On the 4 reasons startups thrive during times of upheaval

I wrote previously on Silicon Valley’s singular focus on coronavirus, and the remarkable degree of focus, optimism, and proactivity I’ve seen exhibited by technology entrepreneurs in recent weeks. This post will focus on a few reasons why startup founders are uniquely positioned to handle the stress, uncertainty, and quick pace of today’s crisis environment, and why technology startups are uniquely positioned to profit from it.

#1 — They’re used to it

Reid Hoffman, founder of LinkedIn and general partner at Greylock, once said “An entrepreneur is someone who will jump off a cliff and assemble an airplane on the way down.”

Anyone who has founded a technology startup is accustomed to rapid change, psychological distress, and a high degree of uncertainty. In other words, we’re built for this! Starting a company is a highly risky endeavor, both financially and emotionally, so the financial and emotional stress that much of the world is feeling right now is already quite familiar to startup founders.

Even amongst my own friends, I’ve noticed a stark difference in reaction to this crisis from the entrepreneurs and non-entrepreneurs. While everyone feels stressed, the entrepreneurs view this is as just another existential crisis to navigate, whereas the non-entrepreneurs seem to exhibit less agency and resiliency.

#2 — They’re decisive

If you’re a doctor or a CPA, there is a ‘right way’ and a ‘wrong way’ for almost everything you do professionally. You invested many years of education and practice to learn the right way, and once you know it, it’s just a matter of staying abreast of the latest best practices and implementing your knowledge.

The job of a startup founder is much different. There is no ‘right way’ to grow a company, just an endless stream of fast decisions that must be made based on imperfect information. While experience can and does help, this is mostly in the sense that it improves a founder’s intuition rather than his or her knowledge.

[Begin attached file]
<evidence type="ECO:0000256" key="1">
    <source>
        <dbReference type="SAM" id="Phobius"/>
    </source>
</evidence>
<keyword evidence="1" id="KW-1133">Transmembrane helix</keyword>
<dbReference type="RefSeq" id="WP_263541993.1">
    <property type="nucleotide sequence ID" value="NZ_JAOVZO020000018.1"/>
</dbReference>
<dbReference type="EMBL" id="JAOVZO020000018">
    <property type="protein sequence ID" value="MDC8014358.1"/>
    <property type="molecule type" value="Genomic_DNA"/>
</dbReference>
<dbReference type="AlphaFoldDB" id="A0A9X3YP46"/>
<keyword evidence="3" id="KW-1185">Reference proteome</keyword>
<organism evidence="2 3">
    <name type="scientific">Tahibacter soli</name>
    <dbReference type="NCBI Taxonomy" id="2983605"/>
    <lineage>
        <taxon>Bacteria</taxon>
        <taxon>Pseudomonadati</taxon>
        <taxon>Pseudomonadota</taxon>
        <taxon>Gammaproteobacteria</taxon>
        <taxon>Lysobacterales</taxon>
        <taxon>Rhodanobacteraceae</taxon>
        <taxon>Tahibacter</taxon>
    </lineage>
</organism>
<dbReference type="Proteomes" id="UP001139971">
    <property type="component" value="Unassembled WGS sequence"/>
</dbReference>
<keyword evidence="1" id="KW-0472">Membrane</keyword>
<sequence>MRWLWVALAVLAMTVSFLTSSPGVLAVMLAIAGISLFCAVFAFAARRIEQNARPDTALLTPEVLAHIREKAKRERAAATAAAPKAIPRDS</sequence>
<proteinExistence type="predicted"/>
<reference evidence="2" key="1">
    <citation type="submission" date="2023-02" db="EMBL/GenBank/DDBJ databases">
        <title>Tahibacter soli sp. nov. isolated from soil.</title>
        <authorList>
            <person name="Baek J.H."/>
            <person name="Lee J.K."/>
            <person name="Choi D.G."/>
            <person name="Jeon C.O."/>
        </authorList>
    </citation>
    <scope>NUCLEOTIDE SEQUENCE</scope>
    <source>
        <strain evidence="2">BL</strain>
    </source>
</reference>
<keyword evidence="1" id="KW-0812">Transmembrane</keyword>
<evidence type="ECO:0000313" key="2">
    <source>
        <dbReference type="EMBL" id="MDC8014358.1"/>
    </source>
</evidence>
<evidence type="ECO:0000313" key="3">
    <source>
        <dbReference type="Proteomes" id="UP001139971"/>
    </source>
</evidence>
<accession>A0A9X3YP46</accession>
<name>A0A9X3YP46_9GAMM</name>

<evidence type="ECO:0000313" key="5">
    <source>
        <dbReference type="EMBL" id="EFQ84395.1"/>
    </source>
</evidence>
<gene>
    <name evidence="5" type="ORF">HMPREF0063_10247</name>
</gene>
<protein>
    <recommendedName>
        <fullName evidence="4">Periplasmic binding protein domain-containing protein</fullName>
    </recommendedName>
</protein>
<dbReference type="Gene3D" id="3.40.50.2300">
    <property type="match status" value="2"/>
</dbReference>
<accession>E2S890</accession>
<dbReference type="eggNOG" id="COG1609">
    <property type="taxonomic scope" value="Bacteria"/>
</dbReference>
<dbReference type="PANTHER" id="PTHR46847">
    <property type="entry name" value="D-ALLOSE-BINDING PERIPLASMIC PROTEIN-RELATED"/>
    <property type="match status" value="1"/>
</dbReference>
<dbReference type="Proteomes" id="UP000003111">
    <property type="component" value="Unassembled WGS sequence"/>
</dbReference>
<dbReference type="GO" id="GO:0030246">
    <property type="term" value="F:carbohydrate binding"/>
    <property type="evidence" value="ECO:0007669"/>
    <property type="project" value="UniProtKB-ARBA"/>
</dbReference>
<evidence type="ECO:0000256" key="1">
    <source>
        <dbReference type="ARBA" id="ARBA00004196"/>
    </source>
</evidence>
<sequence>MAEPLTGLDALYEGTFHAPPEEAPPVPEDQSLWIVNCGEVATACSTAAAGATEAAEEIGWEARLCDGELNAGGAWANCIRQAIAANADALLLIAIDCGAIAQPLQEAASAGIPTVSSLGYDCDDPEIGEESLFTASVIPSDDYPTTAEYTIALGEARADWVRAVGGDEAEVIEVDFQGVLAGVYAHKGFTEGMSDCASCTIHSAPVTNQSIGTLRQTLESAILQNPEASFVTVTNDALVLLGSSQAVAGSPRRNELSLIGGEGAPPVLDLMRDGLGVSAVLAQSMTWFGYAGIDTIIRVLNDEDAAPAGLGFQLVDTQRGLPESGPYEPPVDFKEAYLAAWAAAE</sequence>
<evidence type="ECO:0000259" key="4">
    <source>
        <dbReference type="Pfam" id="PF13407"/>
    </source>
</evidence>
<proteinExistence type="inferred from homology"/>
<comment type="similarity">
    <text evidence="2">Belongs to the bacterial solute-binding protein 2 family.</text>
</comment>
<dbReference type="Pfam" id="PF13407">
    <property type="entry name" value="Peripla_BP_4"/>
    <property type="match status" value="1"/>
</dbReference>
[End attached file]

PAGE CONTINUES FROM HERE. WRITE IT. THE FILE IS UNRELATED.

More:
In today’s environment, every individual and business must make fast decisions based on imperfect information. For an individual it could be as simple as whether it’s safe to go grocery shopping, and for a business whether to maintain staff in hopes of a recovery or reduce staff in preparation for a recession.

The smaller the company, the more accustomed its leadership is to making quick judgement calls and the more quickly they can make them.

#3 — They’re adaptable

This is the startup superpower that will become most visible to the outside world. I’ll summarize it as follows:

While Delta can’t be anything but an airline and Hilton can’t be anything but a hotel chain, a startup can be whatever it wants.

Startups have a unique ability to quickly change strategic direction based on new information or environmental changes. We call it a “pivot” and startups do it often even during normal times, but it’s an especially useful skill during times of upheaval.

A recent startup founder survey by our friends at NfX found that 36% of startups are already pivoting their product due to this crisis and that 62% of these pivots are moderate to significant. Could Delta or Hilton pull that off?

#4 — They will profit

This is a natural consequence of the things above, and the one I’m especially excited about as a venture capitalist. Not only will startups create technical solutions to many of the greatest problems facing the world today, they will make a lot of money in the process for founders, investors, and employees.

Think about all those pivots that startups are making right now. While some of them are pivoting just to survive, others are capitalizing on brand new market opportunities that came as an immediate result of today’s upheaval (and many a combination of both).

A market economy will always reward those who most uniquely serve the needs of customers, and in times of upheaval, nobody can serve the world’s new needs better than startups. Just in the past week, I’ve spoken with startups working on things like:

  • Helping airports identify sick passengers using IR cameras and AI
  • High-volume/lost-cost Covid-19 antibody testing using saliva
  • Training newly unemployed workers with today’s most needed trade skills
  • Helping mobile app builders solve bugs caused by SIP-related usage spikes

Each of these are massive opportunities that didn’t exist a few weeks ago, and startup founders are already building companies to address them.

So while nobody is happy about the coronavirus crisis and its terrible humanitarian and economic consequences, we can all celebrate the fact that technology startups are well-positioned to help lead our way out of it.

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Jared Heyman

Tech guy and investor. Founder at Rebel Fund and previously Pioneer Fund. Chairman of Infosurv and CrowdMed (YC W13). Former Bain consultant. Data nerd.